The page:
But a relative of his took him to Kawempe, where he stayed with his aunt. Unfortunately, Kalyesubula dropped out of school in the process. Yet, as luck would have it, Kalyesubula was introduced to a team of evangelists at the Kawempe Full Gospel Church, who had visited as preachers.

They learnt that the eight-year-old had dropped out of school. So, they took up Kalyesubula, co-opting him into an orphanage, Ambassadors of Hope in Makerere Kikoni. This orphanage was behind the famous African Children’s Choir, which Kalyesubula was now a part of.

Sooner rather than later, Kalyesubula was on the plane to the USA in 1985, going to sing. Kalyesubula’s life was now shifting from that of a lowlife orphan, to a celebrity. After spending two years in the USA, studying on tour, the Accelerated Christian Education (ACE) curriculum, Kalyesubula and company returned to Uganda in 1987. By then, Kalyesubula should have been in Primary Six.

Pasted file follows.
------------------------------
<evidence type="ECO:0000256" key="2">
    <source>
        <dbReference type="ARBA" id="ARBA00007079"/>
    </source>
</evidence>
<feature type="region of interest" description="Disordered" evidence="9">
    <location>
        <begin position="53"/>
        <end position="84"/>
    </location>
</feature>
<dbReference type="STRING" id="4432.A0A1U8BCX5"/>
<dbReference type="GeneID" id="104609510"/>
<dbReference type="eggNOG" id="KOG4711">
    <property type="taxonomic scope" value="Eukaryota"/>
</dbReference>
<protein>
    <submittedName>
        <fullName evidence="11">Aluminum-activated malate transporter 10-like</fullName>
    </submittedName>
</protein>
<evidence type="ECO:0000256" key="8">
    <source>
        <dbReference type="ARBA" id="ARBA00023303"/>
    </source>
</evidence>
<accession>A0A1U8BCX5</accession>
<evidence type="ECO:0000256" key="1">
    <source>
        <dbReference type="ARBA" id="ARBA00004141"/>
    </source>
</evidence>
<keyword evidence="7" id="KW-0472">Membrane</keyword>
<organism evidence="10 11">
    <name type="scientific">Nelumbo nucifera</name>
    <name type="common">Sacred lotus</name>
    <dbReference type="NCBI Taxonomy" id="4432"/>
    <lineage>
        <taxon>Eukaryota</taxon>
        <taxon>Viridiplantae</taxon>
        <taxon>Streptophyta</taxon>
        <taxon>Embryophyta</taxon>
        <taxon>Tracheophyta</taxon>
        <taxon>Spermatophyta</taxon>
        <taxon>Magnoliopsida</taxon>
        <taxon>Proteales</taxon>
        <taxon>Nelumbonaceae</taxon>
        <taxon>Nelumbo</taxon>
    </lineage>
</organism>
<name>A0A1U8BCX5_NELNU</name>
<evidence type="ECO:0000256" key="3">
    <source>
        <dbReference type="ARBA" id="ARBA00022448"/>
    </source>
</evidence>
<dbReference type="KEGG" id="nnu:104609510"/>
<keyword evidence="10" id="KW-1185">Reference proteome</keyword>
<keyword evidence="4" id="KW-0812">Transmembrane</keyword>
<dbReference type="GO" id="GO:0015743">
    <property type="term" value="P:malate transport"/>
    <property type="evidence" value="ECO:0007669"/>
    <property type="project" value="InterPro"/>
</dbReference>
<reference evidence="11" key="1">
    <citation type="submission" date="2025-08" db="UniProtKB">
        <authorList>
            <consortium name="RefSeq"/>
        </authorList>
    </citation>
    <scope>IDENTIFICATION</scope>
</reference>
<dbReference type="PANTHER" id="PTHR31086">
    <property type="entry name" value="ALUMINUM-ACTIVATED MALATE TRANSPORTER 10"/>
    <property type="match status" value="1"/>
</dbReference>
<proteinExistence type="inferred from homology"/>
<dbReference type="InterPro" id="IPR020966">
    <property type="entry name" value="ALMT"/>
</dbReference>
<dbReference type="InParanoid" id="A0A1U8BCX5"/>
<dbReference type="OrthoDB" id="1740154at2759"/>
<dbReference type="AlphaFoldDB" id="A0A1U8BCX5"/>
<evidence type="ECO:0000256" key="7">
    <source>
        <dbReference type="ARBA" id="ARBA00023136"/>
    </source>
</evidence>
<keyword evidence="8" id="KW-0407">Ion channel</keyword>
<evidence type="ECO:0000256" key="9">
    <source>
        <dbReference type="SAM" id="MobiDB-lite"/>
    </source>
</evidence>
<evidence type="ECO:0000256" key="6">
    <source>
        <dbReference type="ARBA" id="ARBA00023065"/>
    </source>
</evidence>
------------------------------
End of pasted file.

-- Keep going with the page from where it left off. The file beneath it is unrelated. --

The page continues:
Instead, he was taken to Primary Seven at Nakasero primary school. This, he recalls, was done, because he was quite brilliant in class. His Mathematics, Science and English were quite good. But Social Studies was the problem, because it was so Ugandan-centred, which he did not study while on tour.

So, for six months, he was subjected to extra coaching, in order to do his Primary Leaving Examinations (PLE) aged 11. Indeed he did, and he scored exactly his age at the time of sitting the papers, 11 aggregates. These results were enough to take Kalyesubula to Kyambogo College School, where he did his O-level, scoring 16 in six subjects.

He then joined Busoga College Mwiri for A-level, to do Physics, Chemistry and Biology (PCB) while stroking sub-math. He scored a BBC and a credit three in the sub-math, to join Makerere University with 16 points, where he pursued a degree in Medicine.

After graduating as one of the top 15 medicine students in his class, Kalyesubula notes that it was the kindness of people that got him on his way. It was, therefore, incumbent on him to help the people of Nakaseke, many of whom remind him of his childhood struggles, following the passing of his father, and being separated from his mother.

Yet for what it is worth, Kalyesubula was able to reunite with his mother in 1988. It was an emotional moment, considering that he had all along thought she was one of the war fatalities. It was such a happy feeling; probably the same way the thousands of children that have benefited from Kalyesubula’s efforts in ACCESS feel today.

jovi@observer.ug